New trail preserves pledge

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BROOKLINE — Terry Radford looks at his donation of land to preserve habitat and expand recreation on Windmill Hill Pinnacle Association trails as a way to make good on a pledge he made with his oldest nephew Paul Smith a long time ago.

"I would say that in the 1940s, if Paul and I had been taken and transported to the Vermont woods, we would have thought we died and gone to heaven," Radford said Sunday during a ribbon-cutting ceremony at the trailhead. "And talking about heaven, I know he's up there and he's laughing and he's saying to himself, 'You son of a gun, you kept the pledge.'"

Growing up during economically bleak times in England, the two men had cost-free activities to keep them entertained, and one of them was called "nesting." They would go into the woods, search for bird nests and collect the eggs.

"It was completely accepted in the '30s and '40s," said Radford, who now lives in Atlanta, Ga. "But Paul and I never felt good about it."

One day in 1948, Radford told Smith they were "going to do something for the birds," and the pledge was made. But Smith was a smoker who died of emphysema in 2003 at the age of 62 so he never got to see Radford's plan take shape.

Smith's niece rented Naulakha, also known as the Kipling House, in Dummerston in 2005. Her family came from England to visit the Landmark Trust USA property and invited the Radfords.

"We had never been to Vermont," Radford said. "We discovered Brattleboro and had never seen somewhere where everyone does their own thing; it doesn't matter who you are, how you dress or anything. There's a big dramatic clan and artists. It was really fantastic."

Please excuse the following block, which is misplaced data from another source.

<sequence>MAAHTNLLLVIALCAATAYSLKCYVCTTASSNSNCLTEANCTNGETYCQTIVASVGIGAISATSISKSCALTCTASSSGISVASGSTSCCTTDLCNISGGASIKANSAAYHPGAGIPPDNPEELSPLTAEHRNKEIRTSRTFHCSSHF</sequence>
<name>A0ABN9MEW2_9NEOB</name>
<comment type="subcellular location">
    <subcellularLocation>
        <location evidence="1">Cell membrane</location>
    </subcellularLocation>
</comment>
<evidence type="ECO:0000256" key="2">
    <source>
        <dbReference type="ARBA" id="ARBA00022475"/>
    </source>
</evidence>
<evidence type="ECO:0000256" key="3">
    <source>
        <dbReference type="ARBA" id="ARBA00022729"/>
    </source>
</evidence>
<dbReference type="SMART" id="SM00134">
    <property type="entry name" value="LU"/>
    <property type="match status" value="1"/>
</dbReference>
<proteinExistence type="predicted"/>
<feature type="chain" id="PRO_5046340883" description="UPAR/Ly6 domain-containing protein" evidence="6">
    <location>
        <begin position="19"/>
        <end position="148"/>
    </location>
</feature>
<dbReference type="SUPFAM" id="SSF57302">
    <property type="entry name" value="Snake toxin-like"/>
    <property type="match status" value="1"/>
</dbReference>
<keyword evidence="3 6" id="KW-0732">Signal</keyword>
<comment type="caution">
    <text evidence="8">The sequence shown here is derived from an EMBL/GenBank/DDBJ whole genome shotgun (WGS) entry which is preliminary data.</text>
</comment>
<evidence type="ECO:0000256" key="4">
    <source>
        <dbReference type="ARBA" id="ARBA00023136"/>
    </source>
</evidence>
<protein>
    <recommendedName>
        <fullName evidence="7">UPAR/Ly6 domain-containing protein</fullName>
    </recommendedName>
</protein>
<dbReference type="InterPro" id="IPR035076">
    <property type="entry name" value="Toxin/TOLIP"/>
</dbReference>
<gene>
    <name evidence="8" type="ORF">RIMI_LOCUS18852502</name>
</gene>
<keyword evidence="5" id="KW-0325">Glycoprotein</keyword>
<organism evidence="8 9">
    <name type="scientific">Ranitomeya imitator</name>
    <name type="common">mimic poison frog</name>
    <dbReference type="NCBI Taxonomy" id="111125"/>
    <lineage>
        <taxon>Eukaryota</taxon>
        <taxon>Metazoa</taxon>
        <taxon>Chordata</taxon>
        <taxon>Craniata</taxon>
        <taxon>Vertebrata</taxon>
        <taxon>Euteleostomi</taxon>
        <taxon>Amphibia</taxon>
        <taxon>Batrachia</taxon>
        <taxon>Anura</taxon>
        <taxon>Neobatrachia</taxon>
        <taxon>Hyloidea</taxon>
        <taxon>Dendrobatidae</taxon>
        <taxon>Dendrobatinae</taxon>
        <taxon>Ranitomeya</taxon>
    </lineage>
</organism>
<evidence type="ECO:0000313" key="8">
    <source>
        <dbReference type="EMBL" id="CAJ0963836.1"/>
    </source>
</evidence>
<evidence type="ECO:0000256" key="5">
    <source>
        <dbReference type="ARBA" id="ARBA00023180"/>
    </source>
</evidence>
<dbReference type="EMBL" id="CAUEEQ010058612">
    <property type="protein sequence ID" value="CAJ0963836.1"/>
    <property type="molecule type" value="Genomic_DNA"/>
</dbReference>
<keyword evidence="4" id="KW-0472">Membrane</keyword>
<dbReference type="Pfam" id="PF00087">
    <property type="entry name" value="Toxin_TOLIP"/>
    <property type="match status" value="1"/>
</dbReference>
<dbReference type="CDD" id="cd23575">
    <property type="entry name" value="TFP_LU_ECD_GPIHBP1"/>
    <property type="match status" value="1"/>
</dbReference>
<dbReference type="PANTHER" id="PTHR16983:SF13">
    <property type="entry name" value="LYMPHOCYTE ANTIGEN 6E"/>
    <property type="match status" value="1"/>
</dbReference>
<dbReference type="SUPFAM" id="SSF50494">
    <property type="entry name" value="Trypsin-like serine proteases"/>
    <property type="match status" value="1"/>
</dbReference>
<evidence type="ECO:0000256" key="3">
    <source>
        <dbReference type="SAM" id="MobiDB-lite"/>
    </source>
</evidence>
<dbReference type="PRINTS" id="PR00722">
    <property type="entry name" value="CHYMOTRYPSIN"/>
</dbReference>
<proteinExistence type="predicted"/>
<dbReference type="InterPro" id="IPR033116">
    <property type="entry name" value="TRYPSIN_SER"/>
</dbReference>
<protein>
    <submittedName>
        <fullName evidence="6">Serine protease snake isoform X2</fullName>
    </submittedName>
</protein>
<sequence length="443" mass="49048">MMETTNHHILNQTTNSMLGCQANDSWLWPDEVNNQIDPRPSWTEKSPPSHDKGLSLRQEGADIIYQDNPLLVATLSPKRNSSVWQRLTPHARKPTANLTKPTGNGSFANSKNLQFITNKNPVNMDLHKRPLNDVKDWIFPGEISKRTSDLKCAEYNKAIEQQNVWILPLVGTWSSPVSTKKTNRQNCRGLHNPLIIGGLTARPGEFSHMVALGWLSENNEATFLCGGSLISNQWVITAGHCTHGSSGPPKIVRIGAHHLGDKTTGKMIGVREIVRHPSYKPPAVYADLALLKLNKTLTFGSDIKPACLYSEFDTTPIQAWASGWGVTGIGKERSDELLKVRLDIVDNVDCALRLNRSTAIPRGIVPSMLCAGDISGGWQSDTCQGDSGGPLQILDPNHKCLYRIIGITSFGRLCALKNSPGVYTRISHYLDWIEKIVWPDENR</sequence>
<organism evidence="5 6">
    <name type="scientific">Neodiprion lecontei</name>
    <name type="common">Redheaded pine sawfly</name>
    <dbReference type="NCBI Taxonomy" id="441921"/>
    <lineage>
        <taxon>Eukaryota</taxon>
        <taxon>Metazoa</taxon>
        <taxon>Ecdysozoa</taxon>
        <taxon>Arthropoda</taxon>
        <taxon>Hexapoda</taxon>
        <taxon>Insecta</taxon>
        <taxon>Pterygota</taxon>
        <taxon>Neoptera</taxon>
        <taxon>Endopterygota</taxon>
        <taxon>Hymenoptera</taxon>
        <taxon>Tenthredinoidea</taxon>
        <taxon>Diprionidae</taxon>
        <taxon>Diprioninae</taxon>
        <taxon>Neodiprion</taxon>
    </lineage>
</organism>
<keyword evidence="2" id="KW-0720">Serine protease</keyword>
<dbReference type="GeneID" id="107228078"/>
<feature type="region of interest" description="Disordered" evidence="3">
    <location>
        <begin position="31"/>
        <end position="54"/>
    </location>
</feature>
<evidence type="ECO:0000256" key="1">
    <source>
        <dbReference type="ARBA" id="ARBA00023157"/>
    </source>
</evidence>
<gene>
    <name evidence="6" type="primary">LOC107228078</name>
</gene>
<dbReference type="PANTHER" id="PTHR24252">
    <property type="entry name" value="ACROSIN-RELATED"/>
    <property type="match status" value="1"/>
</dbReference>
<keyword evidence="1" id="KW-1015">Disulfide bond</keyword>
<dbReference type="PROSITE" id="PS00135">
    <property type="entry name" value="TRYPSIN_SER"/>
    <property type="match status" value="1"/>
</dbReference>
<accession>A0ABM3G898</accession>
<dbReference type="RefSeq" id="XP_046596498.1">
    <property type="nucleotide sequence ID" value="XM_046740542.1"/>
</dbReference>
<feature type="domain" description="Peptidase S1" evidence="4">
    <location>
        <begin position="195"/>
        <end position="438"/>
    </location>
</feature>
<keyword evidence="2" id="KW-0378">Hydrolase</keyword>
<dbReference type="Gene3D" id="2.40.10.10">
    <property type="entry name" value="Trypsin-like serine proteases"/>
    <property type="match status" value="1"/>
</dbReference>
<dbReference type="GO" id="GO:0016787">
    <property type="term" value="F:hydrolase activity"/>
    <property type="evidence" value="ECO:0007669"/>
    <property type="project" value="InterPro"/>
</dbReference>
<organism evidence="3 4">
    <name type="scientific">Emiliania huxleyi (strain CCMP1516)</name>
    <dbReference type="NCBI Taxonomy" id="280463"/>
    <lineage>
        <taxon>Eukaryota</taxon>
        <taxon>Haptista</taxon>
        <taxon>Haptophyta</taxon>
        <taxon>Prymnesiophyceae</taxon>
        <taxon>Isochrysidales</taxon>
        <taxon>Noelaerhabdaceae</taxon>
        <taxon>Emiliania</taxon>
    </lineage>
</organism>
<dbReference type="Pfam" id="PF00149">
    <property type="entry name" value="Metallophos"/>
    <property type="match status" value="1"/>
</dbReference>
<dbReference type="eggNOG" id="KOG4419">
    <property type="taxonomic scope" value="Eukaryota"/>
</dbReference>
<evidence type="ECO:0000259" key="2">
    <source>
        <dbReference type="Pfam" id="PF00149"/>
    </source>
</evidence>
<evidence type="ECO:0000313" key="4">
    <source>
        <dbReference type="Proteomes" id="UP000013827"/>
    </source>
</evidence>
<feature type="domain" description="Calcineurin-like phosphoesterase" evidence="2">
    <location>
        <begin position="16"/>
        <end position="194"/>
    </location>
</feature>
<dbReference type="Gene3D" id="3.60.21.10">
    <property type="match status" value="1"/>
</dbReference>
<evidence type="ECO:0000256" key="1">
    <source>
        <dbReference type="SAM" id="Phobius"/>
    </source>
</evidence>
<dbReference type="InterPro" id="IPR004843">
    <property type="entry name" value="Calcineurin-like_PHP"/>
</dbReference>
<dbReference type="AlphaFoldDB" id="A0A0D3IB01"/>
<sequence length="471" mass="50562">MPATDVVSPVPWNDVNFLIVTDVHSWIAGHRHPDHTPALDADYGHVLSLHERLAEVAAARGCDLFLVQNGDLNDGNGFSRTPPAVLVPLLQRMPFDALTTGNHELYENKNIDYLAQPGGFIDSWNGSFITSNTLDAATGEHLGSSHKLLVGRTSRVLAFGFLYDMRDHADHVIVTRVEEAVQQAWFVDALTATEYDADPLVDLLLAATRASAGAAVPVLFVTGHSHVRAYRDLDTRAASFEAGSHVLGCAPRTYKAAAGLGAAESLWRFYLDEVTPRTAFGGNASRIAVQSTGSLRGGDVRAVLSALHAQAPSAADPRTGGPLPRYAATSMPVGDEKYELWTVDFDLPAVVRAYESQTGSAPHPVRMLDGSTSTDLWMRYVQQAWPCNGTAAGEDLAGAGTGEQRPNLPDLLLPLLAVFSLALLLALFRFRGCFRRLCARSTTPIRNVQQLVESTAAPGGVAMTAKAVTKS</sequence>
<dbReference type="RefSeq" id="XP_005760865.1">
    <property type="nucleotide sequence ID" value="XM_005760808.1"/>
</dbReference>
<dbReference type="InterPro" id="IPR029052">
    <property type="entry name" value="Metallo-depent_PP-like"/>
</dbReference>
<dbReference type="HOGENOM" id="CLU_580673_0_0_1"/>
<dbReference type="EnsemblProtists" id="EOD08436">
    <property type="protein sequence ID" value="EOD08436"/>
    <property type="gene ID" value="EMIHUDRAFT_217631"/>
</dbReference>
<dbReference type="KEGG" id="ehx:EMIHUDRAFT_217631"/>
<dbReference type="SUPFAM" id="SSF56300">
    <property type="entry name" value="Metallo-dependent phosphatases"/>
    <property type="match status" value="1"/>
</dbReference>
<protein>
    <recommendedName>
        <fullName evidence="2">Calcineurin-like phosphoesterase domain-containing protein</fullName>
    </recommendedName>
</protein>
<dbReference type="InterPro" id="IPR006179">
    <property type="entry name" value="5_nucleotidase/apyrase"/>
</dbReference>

Radford and his wife Edna Radford began visiting the area for the next several years. They rented the Sugar House, another Landmark property on Kipling Road, and started snowshoeing.

Radford recalled reading about an ad for a cabin on Grassy Brook that had a lot of land that joined the lands where Pinnacle Association hiking trails are located. The couple ended up purchasing the cabin from Rick Cowan, who later sold them additional property that adjoined what they already owned. They decided to donate about 55 acres and ask for a trail to be built within two years.

The Redford-Smith Trail now adds 1.2 miles to a network of more than 25 miles of trails maintained by WHPA from Putney Mountain to Grafton, according to a press release. The trailhead is directly opposite 1195 Grassy Brook Road in Brookline.

Sarah Waldo, vice chairwoman of WHPA, thanked the Radfords for the land that it made it possible to connect to the western side of the association's ridgeline Cascade Trail.

"So it really opens up hiking opportunities for people on this side of the ridge," she said during the ceremony. "It's a wonderful thing."

The Radfords also funded the construction of a footbridge over Grassy Brook and a parking lot on Grassy Brook Road. Carpenter Phil Pellerin built the bridge. Sam Bourne, who owns a landscaping and excavation company in Brookline, made the parking spaces.

Roger Haydock, the trail's designer, said drainage and safety are his top concerns when building a trail. Then he looks at minimizing steepness and roughness. This time around, he had to compromise on the latter.

"This was a rough trail," he said, adding that engineering it was "a lot of hard work."

Haydock called the trail "a really beautiful, inspiring route."

Cowan, who is no longer the association president, was said to have shepherded the project from beginning to end.

"I think it's fabulous," he said in an interview. "I'm so excited to see this land."

The bridge, he said, is "simple but elegant."

Cowan said the land is sensitive ecologically and required state permitting known as Act 250 approval. Waldo recalled needing specialists in river management and wetlands to check out the plans.

"We needed to give them maps of everything," she said.

The final step, she said, is to get a conservation easement.

Jon Griffith, of Brattleboro, regularly hikes but he had never been to the Pinnacle trail network.

"So this is the first time," he said.

Griffith was one of more than 10 people who hiked the trail after the ceremony while another 10 or more people continued to gather at the parking lot.

Reach staff writer Chris Mays at cmays@reformer.com, at @CMaysBR on Twitter and 802-254-2311, ext. 273.

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